This visit to Mirror Lake State Park was made possible by my absent mind.
I was taking the week of the fourth of July off to spend with family, and though Lucky is family, I hired a pet sitter through Rover to watch him for the week. My dad’s side of the family was coming to Wisconsin for a family reunion, and during the week we’d be staying at a rented lake house that didn’t allow dogs. Though it felt strange leaving Lucky, I knew he was in great hands. During the week he was spoiled with multiple walks a day and sleeping in bed with his sitter. I don’t think he was upset about missing out on the 40+ people, screaming children, and craziness that was the lake house life.
On Friday of that week, I packed up everything and made my way back to Madison, only to discover I had returned from vacation a day early. DOH! For some reason, I was convinced I had only booked my sitter through Friday. And in the flurry of the family reunion, I never bothered to doublecheck the dates.
Now back in Madison with a whole weekend ahead of me, I decided to revisit Mirror Lake State Park. Since I had just spent a week at a lake, I thought Lucky might enjoy some lake time too. And since our local lakes are often off limits due to blue green algae, I decided to venture a little further afield. The 55 minutes to Mirror Lake from Madison are really no trouble at all, and I had peace of mind that the water was safe for Lucky.
We explored some trails that had been off limits to us during our winter visit, and Lucky went for a swim and made friends with some kayakers (he was mostly just scoping out their kayaks looking for food). We stopped for a snack at the pet picnic area, and then my curiosity got the best of me.
During our winter visit, we explored Fern Dell Gorge. In the winter, this gorge is a corridor of icicles. It is beautiful and was my favorite part of our winter adventure at Mirror Lake. I couldn’t help but wonder what this area is like in the summer. What do the stone walls look like without their ice façade? I drove west to the small lot off of Fern Dell Road, parked, and examined the area. There hadn’t been an official trail down to the gorge in the winter, and there definitely wasn’t an official trail down to the gorge in the summer. Lucky and I followed the path of least resistance down to the floor of gorge, and I made note of a janky looking branch as a landmark for when we were making our way back.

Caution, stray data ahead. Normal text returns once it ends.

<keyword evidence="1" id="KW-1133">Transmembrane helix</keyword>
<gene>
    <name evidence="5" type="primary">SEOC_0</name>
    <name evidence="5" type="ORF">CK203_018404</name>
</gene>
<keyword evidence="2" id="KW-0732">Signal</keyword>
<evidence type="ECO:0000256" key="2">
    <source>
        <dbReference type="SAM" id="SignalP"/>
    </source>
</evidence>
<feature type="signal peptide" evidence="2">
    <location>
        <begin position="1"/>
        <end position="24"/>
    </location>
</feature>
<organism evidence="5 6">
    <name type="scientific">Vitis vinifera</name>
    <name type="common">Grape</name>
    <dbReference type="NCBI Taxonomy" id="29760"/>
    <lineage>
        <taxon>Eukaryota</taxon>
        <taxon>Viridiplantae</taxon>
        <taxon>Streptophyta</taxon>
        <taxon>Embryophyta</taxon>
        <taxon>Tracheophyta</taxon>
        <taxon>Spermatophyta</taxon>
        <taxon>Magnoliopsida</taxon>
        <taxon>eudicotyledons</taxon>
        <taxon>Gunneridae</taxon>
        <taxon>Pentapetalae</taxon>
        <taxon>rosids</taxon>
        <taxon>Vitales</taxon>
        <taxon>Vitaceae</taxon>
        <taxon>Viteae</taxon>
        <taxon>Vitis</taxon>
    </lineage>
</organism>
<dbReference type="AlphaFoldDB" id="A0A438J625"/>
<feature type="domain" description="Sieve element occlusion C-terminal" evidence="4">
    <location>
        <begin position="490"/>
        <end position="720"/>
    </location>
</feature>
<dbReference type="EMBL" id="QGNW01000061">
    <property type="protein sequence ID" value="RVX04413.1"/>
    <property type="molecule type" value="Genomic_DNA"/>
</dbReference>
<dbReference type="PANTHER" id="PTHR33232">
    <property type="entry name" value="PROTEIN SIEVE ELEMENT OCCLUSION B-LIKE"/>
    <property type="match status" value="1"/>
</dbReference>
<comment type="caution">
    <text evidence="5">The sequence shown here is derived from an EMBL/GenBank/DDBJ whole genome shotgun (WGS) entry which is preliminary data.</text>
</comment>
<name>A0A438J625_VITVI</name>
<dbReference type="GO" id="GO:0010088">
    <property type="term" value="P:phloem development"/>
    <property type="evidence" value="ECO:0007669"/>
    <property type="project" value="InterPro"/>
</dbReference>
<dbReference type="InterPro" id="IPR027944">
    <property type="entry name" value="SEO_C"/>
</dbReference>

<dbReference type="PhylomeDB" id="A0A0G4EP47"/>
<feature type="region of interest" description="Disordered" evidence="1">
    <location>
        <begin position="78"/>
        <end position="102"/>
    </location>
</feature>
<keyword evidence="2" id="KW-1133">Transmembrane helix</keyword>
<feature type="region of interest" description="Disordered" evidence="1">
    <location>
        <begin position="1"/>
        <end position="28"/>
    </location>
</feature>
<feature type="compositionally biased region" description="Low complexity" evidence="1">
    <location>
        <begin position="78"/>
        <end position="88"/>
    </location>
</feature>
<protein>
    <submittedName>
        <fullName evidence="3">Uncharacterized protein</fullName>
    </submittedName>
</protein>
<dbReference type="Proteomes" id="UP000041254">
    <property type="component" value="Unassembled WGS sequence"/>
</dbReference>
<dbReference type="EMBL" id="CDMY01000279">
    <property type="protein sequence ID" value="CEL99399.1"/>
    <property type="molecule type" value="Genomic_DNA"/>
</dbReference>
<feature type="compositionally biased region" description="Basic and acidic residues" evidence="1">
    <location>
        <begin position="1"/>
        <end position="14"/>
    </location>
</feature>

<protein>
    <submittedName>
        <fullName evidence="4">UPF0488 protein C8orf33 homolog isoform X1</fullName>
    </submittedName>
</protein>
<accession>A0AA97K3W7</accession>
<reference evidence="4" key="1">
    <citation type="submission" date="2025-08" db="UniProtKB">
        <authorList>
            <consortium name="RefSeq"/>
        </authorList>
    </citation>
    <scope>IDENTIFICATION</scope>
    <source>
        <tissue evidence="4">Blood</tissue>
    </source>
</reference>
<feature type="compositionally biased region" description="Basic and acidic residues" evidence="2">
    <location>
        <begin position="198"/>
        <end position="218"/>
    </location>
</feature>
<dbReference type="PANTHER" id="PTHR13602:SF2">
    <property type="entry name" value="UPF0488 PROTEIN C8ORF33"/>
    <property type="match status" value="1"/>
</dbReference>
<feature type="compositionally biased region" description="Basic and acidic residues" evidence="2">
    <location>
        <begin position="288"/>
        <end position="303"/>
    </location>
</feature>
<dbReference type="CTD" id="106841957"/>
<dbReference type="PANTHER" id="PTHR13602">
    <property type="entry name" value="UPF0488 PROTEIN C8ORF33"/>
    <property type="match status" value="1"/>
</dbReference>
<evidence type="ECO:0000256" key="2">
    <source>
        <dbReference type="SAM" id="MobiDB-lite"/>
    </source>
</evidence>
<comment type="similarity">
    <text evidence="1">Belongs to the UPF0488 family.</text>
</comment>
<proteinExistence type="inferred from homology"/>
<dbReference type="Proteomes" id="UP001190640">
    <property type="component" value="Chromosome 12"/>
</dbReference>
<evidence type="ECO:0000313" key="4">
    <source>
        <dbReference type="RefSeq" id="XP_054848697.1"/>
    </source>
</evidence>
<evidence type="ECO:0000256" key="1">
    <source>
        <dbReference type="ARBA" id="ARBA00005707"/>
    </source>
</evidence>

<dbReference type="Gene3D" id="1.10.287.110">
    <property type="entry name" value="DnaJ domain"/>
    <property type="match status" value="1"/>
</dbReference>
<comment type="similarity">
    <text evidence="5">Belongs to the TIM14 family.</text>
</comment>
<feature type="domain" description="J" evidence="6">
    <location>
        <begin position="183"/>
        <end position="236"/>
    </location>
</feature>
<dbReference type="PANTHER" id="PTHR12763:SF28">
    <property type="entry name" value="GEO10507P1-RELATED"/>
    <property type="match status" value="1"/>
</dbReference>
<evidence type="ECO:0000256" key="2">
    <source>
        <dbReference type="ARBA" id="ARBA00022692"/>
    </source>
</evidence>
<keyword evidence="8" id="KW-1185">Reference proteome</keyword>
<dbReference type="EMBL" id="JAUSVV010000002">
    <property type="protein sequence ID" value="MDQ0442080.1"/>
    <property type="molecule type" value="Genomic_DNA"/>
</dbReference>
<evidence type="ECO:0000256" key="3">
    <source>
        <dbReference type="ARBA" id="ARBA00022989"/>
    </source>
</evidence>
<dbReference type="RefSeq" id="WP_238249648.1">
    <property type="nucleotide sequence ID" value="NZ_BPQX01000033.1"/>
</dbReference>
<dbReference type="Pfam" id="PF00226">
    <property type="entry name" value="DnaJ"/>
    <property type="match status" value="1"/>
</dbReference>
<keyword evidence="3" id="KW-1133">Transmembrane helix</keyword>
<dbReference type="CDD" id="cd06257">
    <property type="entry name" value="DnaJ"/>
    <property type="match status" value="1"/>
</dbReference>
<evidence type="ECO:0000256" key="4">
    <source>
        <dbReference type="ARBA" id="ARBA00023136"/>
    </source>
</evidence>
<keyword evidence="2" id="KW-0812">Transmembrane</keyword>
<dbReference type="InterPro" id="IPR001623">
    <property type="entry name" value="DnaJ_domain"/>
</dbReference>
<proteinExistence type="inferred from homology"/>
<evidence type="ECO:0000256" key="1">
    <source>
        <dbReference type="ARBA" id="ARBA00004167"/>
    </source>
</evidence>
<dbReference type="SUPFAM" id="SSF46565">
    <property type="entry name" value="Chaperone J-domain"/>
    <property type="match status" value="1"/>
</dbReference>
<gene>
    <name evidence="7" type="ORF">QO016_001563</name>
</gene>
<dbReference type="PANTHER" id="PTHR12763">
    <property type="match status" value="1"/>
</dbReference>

The initial entry into the gorge was as I had remembered it – obstructed by fallen trees. We weaved our way over and under the first few obstacles and eventually made it to a portion of gorge with fewer fallen trees. I remembered this section too. I remembered how we stopped to take photos in front of the icicles oozing over the stone ledges of the gorge. Now, it was the forest oozing over the sides of the gorge. We went a little bit farther. Foliage was growing in everywhere, and it eventually halted our progress. Well, it didn’t initially halt Lucky’s progress. Without taking a pause, he forged through the wall of dense vegetation. But I paused, wondering if what laid ahead was worth the bushwhacking. My uncertainty coupled with a swarm of opportunistic mosquitos forced my hand. I called Lucky back and gave up on the mission.
We made our way back to the car, and as we did so, I couldn’t help but feel like I was freestyle waacking. I thought for a moment about trying to hike up to and along the ridge of the gorge, but the mosquitos quickly sucked up any will I had remaining. I loaded Lucky into the car and resolved to return again to Fern Dell Gorge – in the winter when the mosquitos are dead and the ice is back.
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